It is a clear cut indicator that government is trying to tackle the ever increasing burden of yearly pensions on India’s defence budget by deferring retirement of those in service. It has been proposed to increase the retirement age of the officers to 60 years alongside that of the Jawans employed in the services. There is also a serious thought being given to modifying the terms of engagement for our soldiers, introducing a short service military tour of duty.
India wants a rapid modernisation of its forces amidst growing threat from the Chinese and the Pakistanis combined. While there is an urgent requirement to revive the shelved project of third aircraft carrier for the Indian Navy, needed to protect our blue waters and the littorals of the Indian Ocean region. Enabling the Navy in effectively safe guarding India’s maritime interests from the growing Chinese threat in our Oceans. There is a huge requirement of surface and sub surface vessel’s to make Indian Navy a more potent force to reckon with. Expanding geostrategic imprints warrants a strong Indian navy in the complete of South Asian region, to counter the Chinese hegemony in the coming decade.
Air Force is also struggling with the depleted strength of its frontline fighter squadrons and rapid obsolescence in its existing inventory of aircrafts. There is an urgent requirement of 114 fighter aircraft. In addition to this, air force needs air to air refuelers, that form part of our big ticket urgent list of purchases. Aging fleet of light utility helicopters of Cheetah and Chetak also needs an urgent replacement. In addition, there is a strong need of light tanks for the mountainous region to counter the Chinese threat. And also we need a large number armed and attack helicopters for high manoeuvre warfare of plains and deserts sectors, essential in countering the combined Pak-China threat. Army‘s long wish list for modernization includes the long range artillery guns like the ATAGs and early replacement of the aging T 72 tanks on priority.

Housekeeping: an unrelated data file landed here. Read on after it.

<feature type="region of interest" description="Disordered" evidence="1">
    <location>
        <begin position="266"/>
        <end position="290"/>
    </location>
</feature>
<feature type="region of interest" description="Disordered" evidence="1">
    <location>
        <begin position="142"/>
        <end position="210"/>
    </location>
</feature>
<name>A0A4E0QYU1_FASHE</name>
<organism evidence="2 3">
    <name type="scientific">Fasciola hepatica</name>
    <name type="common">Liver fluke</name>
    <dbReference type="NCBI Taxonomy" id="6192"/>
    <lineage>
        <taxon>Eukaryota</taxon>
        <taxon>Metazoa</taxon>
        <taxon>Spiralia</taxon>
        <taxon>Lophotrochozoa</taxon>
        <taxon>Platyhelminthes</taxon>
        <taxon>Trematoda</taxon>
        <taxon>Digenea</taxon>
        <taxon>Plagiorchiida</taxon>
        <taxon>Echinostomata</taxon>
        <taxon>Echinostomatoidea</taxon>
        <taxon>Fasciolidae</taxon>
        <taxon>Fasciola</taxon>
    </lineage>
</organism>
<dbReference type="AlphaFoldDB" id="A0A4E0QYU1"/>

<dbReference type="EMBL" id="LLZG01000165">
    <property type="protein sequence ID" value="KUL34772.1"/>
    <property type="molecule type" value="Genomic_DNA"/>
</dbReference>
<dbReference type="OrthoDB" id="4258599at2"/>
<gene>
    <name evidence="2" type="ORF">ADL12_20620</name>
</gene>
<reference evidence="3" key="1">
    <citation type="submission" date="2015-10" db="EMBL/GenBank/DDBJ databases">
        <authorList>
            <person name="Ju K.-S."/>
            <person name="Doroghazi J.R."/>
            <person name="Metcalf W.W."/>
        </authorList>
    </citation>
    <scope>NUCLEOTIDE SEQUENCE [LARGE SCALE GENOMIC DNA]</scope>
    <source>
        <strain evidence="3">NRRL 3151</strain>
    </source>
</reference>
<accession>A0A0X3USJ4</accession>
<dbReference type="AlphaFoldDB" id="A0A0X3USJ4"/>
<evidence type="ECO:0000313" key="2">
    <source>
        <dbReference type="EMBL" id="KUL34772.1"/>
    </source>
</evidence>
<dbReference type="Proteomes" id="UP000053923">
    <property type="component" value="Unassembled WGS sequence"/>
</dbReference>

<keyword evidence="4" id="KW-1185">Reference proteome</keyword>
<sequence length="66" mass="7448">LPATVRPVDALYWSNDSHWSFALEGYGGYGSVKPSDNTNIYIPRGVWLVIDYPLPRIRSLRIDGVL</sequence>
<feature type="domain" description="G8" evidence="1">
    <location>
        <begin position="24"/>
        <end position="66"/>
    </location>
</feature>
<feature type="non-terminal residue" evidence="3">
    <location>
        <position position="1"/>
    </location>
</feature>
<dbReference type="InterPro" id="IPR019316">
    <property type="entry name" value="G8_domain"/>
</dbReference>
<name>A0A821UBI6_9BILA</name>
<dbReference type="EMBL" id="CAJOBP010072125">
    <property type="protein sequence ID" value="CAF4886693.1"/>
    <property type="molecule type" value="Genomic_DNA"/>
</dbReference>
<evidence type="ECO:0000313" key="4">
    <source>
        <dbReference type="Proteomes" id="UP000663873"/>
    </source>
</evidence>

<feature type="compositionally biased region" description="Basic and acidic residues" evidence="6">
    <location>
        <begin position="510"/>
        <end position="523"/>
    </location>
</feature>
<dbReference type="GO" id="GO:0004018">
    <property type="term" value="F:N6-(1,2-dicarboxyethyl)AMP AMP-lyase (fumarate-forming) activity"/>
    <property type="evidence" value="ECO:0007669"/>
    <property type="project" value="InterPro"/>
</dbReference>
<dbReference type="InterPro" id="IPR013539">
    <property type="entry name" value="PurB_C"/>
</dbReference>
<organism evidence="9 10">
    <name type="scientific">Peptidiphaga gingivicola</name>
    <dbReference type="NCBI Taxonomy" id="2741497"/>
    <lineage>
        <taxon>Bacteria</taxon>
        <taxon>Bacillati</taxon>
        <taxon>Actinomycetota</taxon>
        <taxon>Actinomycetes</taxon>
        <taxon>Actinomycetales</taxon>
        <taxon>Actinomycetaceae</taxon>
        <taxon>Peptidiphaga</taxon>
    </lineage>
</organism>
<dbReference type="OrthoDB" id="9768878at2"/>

With the Chinese sitting on the line of actual control and refusing to budge. Restoration of the status quo pre May 2020 is unlikely in near future. As a result the cost factor for sustenance of the Indian army’s deployment in the high altitude frontier has gone up many folds. The cost of sustenance for such deployment should be seen as an impediment towards modernisation.
It is pertinent to highlight the fact that India had spent Rs 20,776 CR on emergency, unbudgeted defence expenses given the China challenge. Chinese continue to holdfast and it is unlikely that we will be able to meet our requirements out of the existing budgetary allocations. We may end up yet again resorting to a higher unbudgeted expenses in this FY 21-22.
The growing threat of two front war calls for a higher capacity and capability of our armed forces, India needs to be built a robust partnership between the private sector and the public sector defence industrial complex. No such budgetary incentive has been seen in this budget of FY 21-22.
If India needs to be in the driving seat, in the new geopolitical world post the COVID pandemic, there is no alternative, other than increasing India’s defence budget anywhere from 2 to 2.5% of its GDP.